A cross stitch is just two straight stitches crossing each other. What variations can you make with this simple x look alike. Well, if you think that, you couldn’t be more wrong. The little x stitch with those diagonals up against each other in war, makes for many beautiful little stitches with subtle differences.
If you are thinking of starting your newest cross stitch project, simply incorporate these stitches and you will be amazed at the fresh compliments you will receive for the difference in your work
Check out the post on Cross Stitch – A beginner’s guide for details on how to do cross stitch embroidery, what fabric to use, what threads to use etc
Basic Cross Stitch
The usual way of making cross stitches to fill a design, is by making rows of cross stitches, as in the picture below.
You can do these rows from left to right or right to left; just make the half cross stitches first and then come back and complete the stitches
The single cross stitch also works; even the upright ones do.The variations of cross stitch are even better.
10 different types of cross stitch
1. Spaced Cross Stitch
As you can see this stitch has cross stitches spaced apart. You can make this the same way as you make the cross stitch in rows – that is make the half cross stitch first, then come back and fill it.
2. Double cross stitch
A double cross stitch has two more legs added to the simple cross stitch, horizontally and vertically. Simply make the cross stitches, then add the vertical stitch and horizontal stitch, over it. You can also call it by its more glamorous name – Smyrna cross stitch.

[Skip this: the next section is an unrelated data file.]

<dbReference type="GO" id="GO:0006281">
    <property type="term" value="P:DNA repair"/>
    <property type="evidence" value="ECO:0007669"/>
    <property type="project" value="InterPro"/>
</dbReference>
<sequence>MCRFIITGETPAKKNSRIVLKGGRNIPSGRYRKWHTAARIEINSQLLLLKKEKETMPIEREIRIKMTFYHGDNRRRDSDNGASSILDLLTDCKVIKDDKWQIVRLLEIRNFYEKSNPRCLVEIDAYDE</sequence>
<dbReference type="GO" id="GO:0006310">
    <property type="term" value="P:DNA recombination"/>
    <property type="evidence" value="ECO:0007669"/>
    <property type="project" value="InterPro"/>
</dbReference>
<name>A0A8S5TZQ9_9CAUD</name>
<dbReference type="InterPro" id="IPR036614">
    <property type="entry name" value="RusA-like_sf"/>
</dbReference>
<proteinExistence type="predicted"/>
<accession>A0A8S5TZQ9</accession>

3. Double sided cross stitch
This is a cross stitch made with one leg of the cross stitch having two parts to it.
4. Long armed cross stitch
This is a cross stitch with one leg longer than the other; consequently it starts from the middle of the previous cross stitch.
5. Hungarian Cross Stitch
This stitch involves cross stitch made over laid thread. Make a grid like pattern like the picture below and work upright cross stitch in between the spaces
6. Herringbone stitch
The mighty Herringbone stitch is a variation of the simple cross stitch. Check out the post on herringbone stitch for more variations of this stitch
7. Double Herringbone stitch
In this stitch one more set of herringbone stitches are added to the basic herringbone row. This is usually done in a contrasting colour.
8. Italian cross stitch
This is a cross stitch made with a border. It is made as in the picture below. When made fully row upon row this stitch will look like a box filled with cross stitches.
9. Greek cross stitch
This is an upright cross stitch made in four parts and then finished with a thread overlapping in the middle forming a knot.
10. Rice stitch.
This stitch starts with a row of cross stitch and then a four legged star stitch is added to the spaces in between the cross stitches, mostly in a contrasting colored thread.
Whatever type of cross stitch you use, some rules should be adhered to. All the cross stitches are of the same size in a design area in a project. Then the stitching should be regular. That is, you should be having the thread laid out same way throughout (if you are going left to right for the row, do this for all rows, so that when you come back the thread will be laid in the same way) This way your completed project will look even and uniform, which is an important criterion for a beautiful cross stitch project.